Northampton, MA-based Motherwear, a cataloger/retailer of apparel and accessories for expecting and nursing mothers, reduced its staff by 40% in September.
The company needed to find a way to scale back its costs, says president Jody Wright. “Our sales have been declining over the past couple of years,” she explains. “It got to the point where we had to make some changes, and staffing is one of the areas you can make changes to easily and reduce the amount of space you’re in.” Motherwear, which leases building space, will now be able cut its workspace by half.
In all, Motherwear laid off 18 out of a total of 40 people. Wright says she will now be handling much more of the company’s marketing and store operations. Also, call center hours will be cut back by two hours a day. Instead of closing at 10 p.m. Eastern time, call center hours will end at 8 p.m. (Opening time remains the same, 9 a.m.)
Wright blames the lackluster economy for Motherwear’s woes. The company’s average order has declined by $20 since two years ago. “It’s much harder to work in a niche like ours with a very short-term customer in this kind of economy,” she says.
In fact, that short-term aspect of the company’s customer base makes prospecting difficult. Lists specific to new mothers become outdated very quickly. And because of continual churn among its audience, “we have to be recruiting new customers all the time,” Wright says. So even after the Sept. 11 terrorist attacks, for instance, when many mailers fell back on their house files, Motherwear had little choice but to continue prospecting.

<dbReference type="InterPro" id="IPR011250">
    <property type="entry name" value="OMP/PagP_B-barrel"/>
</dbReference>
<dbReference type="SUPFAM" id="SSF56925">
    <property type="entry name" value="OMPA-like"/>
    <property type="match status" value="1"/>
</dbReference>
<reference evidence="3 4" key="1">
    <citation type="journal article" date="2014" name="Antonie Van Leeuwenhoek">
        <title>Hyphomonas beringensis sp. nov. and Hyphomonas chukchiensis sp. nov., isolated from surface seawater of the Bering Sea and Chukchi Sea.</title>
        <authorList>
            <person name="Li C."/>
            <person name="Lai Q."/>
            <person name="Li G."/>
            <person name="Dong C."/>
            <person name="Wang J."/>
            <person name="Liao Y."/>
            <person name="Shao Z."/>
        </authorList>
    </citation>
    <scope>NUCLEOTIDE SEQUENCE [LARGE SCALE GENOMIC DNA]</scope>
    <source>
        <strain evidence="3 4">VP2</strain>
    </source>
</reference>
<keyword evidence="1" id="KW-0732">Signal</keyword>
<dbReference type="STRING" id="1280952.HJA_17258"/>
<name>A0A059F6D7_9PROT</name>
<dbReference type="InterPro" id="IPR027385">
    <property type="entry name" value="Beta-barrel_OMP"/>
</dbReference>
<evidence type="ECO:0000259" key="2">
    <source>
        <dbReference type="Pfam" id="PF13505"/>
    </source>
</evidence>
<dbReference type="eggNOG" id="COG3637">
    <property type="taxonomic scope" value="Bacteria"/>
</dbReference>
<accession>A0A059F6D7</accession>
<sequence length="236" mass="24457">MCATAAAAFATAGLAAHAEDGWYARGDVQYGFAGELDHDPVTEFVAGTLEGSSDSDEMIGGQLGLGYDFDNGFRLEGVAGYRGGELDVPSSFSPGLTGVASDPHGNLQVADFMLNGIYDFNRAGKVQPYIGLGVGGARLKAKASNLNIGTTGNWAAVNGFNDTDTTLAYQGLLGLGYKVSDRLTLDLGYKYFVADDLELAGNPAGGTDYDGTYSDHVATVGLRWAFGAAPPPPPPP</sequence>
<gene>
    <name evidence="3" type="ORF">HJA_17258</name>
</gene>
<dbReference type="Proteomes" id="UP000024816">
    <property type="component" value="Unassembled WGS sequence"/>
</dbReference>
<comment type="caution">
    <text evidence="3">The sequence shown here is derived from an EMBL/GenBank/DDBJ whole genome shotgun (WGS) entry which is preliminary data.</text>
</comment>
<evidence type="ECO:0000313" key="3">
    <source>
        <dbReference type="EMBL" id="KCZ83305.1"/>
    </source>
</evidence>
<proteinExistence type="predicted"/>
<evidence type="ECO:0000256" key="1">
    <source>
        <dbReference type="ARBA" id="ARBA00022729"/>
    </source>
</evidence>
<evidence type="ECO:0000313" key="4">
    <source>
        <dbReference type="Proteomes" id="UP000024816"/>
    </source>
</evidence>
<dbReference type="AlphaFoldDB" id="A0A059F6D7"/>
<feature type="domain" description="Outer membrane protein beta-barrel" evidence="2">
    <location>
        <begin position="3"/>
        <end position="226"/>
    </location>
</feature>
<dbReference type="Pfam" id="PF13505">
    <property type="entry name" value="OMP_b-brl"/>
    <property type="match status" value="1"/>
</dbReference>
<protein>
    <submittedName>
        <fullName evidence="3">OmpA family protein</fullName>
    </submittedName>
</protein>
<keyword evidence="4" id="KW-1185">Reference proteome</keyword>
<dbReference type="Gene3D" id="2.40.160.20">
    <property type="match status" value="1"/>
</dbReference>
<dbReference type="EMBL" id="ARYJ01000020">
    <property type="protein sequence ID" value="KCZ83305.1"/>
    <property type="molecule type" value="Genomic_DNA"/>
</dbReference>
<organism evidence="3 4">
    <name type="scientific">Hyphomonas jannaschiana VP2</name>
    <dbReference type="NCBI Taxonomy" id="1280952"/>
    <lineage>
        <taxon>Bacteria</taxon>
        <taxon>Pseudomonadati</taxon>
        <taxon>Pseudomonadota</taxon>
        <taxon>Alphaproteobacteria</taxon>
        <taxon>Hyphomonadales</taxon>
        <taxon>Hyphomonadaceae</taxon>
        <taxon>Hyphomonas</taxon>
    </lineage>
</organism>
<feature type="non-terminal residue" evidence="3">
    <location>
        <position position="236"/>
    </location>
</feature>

In part because the company’s Website accounts for 60% of sales, Wright plans to focus more on Motherwear’s e-marketing strategies.
Motherwear has already seen a 12% rise in sales among customers who receive monthly e-mails pegged to how far along they are in their pregnancy or how long since they gave birth. (When individuals request a catalog, the company asks for the expected birth date of their child.) E-mails include stories from other mothers at the same point in pregnancy or new motherhood, as well as products that might appeal to the soon-to-be or new mother.
For instance, a typical e-mail sent to customers in their seventh month of pregnancy might feature information about nursing bras, whereas an e-mail sent to women in their sixth month might promote lingerie, and one sent to women in their second month after the birth might include information on breastfeeding in public and the Motherwear clothes that can make it easier.
“Education is an important part of the Motherwear communication process with mothers,” says Wright. “When we share information, and create a sense of community, people respond very positively.”
Wright also intends to begin merchandising more specifically for the Web. She says, for example, that the Website will feature more studio photographs of separate pieces as opposed to the lifestyle shots favored in the print catalog, Motherwear’s online customers are more likely to buy separate items than ensembles. The Website will also continue to see some weaker-selling products that Wright will be eliminating from the print catalog and the Northampton store.
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